August 19, 2019
Recently, someone asked me to share the best piece of feedback I had ever received from a grantee. As I struggled to think of an example, I paused; realizing how infrequently I’ve solicited feedback from grantees about our work together in my nearly four years working as a foundation professional.
There’s a reason for this: funders and grantees seldom have open conversations about the challenges each party faces in executing their work or the questions with which they’re grappling. Neither funders nor grantees want to appear like they don’t hold all of the answers. As a result, honest conversations between grantees and funders are rare.
And yet, to effectively deliver on our respective missions, we need to be open with each other. A more candid relationship creates space for important conversations, fosters shared learning and promotes new ideas and improvements.
Of course, these types of relationships don’t just happen. Instead, the best partnerships are those that have been formed through an intentional process, shaped by both funders and grantees.
Here are three ways to inform that process:
1. Invest time in building a relationship grounded in respect and trust.
Getting to know the individuals who work at a grantee organization is critical to establishing a healthy and more candid relationship. Consider scheduling regular check-in calls and in-person meetings at an agreed-upon cadence, visiting grantees’ offices and, if a grantee is open to it, even attending a team retreat to get to know the organization's staff beyond the executive and development teams.
I recently spent two days participating in one of our grantee’s team retreats. Throughout the retreat, I got to form relationships with individuals across the entire staff, engage in trust-building activities and understand more about the organization’s strategy, challenges and successes. The opportunity gave me a holistic picture of this grantee organization—beyond what a proposal or report could offer.
2. Use surveys to collect anonymous grantee feedback.
For the past several years, our Foundation has participated in The Center for Effective Philanthropy’s Grantee Perception Report, a survey that collects anonymous feedback from our grantees. This survey is one of the best tools we have for receiving grantee feedback. The results of the survey have informed our work and pushed us to make meaningful changes to our processes.
For example, the feedback we received last year indicated that our reporting processes—which primarily consist of annual or semi-annual written reports—did not include enough opportunities for grantees to have open-ended conversations. As a result, we experimented with adjusting our status reports, incorporating more scheduled calls, site visits and in-person meetings to encourage deeper and more collaborative discussions. The Foundation remains committed to holding these discussions on a regular basis.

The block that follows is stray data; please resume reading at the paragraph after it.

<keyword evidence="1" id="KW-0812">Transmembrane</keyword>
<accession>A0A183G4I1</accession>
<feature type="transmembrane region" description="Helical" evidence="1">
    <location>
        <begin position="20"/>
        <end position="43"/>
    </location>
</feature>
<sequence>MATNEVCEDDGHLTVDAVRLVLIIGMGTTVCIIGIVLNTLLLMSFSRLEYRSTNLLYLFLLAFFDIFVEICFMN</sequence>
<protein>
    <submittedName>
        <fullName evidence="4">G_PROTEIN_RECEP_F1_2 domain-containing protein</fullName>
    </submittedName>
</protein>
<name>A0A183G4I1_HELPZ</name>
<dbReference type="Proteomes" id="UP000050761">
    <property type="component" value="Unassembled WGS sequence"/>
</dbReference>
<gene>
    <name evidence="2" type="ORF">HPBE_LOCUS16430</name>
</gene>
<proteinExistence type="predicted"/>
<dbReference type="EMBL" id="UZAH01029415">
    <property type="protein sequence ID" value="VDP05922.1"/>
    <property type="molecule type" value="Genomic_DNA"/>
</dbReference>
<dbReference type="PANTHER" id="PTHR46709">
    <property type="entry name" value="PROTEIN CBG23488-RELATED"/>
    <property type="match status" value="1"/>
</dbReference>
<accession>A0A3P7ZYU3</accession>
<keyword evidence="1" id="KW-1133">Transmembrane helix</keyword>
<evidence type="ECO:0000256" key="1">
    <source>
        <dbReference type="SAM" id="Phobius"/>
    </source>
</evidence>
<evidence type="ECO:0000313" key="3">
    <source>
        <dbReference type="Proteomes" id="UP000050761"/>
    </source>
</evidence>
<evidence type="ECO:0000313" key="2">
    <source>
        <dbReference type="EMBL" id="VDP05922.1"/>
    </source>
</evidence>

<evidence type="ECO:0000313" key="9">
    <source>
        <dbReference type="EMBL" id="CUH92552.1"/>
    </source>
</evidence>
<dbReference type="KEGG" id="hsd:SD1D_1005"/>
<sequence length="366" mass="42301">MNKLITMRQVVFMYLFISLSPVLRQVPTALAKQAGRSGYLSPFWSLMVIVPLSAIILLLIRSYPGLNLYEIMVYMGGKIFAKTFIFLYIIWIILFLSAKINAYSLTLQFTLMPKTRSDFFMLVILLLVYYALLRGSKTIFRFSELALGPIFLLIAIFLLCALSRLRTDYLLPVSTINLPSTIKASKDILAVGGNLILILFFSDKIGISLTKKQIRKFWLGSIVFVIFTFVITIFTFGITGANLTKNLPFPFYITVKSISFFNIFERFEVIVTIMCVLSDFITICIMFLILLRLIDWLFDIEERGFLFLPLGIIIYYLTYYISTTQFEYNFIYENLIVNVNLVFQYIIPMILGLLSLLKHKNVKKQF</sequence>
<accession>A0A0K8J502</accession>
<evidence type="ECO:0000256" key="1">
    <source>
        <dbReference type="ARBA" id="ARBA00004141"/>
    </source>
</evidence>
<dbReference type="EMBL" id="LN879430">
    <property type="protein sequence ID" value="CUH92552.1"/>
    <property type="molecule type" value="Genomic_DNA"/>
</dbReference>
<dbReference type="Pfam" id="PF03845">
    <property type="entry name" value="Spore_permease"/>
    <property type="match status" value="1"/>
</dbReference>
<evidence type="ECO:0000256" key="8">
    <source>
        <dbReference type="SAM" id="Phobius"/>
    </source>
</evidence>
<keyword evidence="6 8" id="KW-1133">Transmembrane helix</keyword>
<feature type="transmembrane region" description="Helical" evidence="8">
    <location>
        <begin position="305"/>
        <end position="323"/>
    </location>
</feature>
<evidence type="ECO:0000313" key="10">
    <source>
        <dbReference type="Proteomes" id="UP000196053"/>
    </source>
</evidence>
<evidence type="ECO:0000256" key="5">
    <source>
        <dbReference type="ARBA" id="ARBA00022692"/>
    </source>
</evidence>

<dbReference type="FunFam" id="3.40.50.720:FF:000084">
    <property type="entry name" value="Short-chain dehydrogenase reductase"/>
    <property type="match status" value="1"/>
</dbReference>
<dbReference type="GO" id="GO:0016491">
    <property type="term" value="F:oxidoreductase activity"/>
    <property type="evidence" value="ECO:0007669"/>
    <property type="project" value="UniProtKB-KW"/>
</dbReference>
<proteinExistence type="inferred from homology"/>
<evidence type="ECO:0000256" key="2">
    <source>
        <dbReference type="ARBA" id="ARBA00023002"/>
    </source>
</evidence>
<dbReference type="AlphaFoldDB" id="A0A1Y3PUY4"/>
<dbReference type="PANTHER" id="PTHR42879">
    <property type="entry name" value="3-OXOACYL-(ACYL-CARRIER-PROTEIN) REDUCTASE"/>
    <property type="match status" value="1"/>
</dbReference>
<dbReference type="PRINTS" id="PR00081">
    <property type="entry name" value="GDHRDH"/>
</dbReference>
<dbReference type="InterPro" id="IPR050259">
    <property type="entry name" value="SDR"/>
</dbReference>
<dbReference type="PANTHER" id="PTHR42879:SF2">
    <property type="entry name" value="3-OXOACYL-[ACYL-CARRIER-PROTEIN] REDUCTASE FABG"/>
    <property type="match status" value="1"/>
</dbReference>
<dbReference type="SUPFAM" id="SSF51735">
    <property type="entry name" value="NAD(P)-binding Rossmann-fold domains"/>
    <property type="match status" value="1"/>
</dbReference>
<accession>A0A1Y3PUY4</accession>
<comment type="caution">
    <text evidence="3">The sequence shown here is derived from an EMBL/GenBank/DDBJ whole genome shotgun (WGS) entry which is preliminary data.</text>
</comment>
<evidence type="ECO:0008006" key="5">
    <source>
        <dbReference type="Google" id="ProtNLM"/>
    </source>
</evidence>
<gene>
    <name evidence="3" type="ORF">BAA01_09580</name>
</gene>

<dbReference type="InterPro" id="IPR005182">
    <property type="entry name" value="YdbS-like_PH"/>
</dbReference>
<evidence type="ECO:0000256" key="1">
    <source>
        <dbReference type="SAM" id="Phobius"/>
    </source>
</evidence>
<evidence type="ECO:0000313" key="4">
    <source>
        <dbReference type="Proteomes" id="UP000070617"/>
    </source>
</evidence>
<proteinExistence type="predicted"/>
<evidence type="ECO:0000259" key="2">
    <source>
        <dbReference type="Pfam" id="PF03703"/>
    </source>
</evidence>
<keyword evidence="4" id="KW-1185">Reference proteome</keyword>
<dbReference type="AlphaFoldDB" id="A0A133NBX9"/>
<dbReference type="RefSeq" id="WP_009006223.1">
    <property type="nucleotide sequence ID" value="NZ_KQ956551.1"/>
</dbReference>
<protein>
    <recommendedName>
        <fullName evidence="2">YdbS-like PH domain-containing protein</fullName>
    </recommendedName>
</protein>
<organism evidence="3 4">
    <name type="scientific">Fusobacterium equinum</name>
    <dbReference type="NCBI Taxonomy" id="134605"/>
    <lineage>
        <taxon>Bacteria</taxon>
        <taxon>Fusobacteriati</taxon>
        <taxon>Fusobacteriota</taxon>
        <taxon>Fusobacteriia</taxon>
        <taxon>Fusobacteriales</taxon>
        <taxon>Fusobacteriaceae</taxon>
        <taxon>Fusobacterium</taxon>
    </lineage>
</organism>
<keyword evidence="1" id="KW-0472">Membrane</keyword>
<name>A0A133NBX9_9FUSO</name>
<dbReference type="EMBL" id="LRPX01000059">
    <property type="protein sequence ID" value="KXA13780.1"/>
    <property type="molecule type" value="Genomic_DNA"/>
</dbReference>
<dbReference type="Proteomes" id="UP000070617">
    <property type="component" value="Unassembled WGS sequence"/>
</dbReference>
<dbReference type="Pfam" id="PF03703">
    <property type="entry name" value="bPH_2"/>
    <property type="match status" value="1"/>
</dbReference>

3. Flex your vulnerability muscles.
In order to engage in constructive conversations with grantees, foundations and their staff must also work on their own ability to be vulnerable with partners and colleagues. Participating in vulnerable conversations with grantees is especially difficult if having those types of conversations is not a regular practice among internal staff.
With this in mind, our team recently participated in conflict resolution trainings, implemented a new system for offering and receiving feedback among our teams and took personality assessments to learn more about our individual communication styles. Specifically, we used the DiSC assessment, a tool that I’ve found effective for creating a staff culture and language that embraces vulnerability.
Making changes to a grantee-funder relationship is easier said than done, due in part to the inherent power dynamic between funders and grantees. We are aware of and sensitive to this dynamic and do our best to counter it by turning to a set of core values to guide our working relationships. Included in these values are commitments to practicing humility and embracing collaboration.
As foundation professionals, we recognize that our grantee partners face challenges every day and that no one has all the answers. We also believe that we can go further by collaborating and working together to generate solutions. These beliefs lay the groundwork for trust and ensure that behind every phone call and every survey is a sense of appreciation and respect.
With all of these tools at my disposal, I hope that the next time someone asks me for examples of feedback from our grantees, I’ll have plenty at the ready.
Mary Ann Weiss is a Program Officer at the Charles and Lynn Schusterman Family Foundation. Based in Washington D.C., she provides guidance and technical assistance to a portfolio of grants advancing vibrant and inclusive Jewish life and nuanced Israel engagement.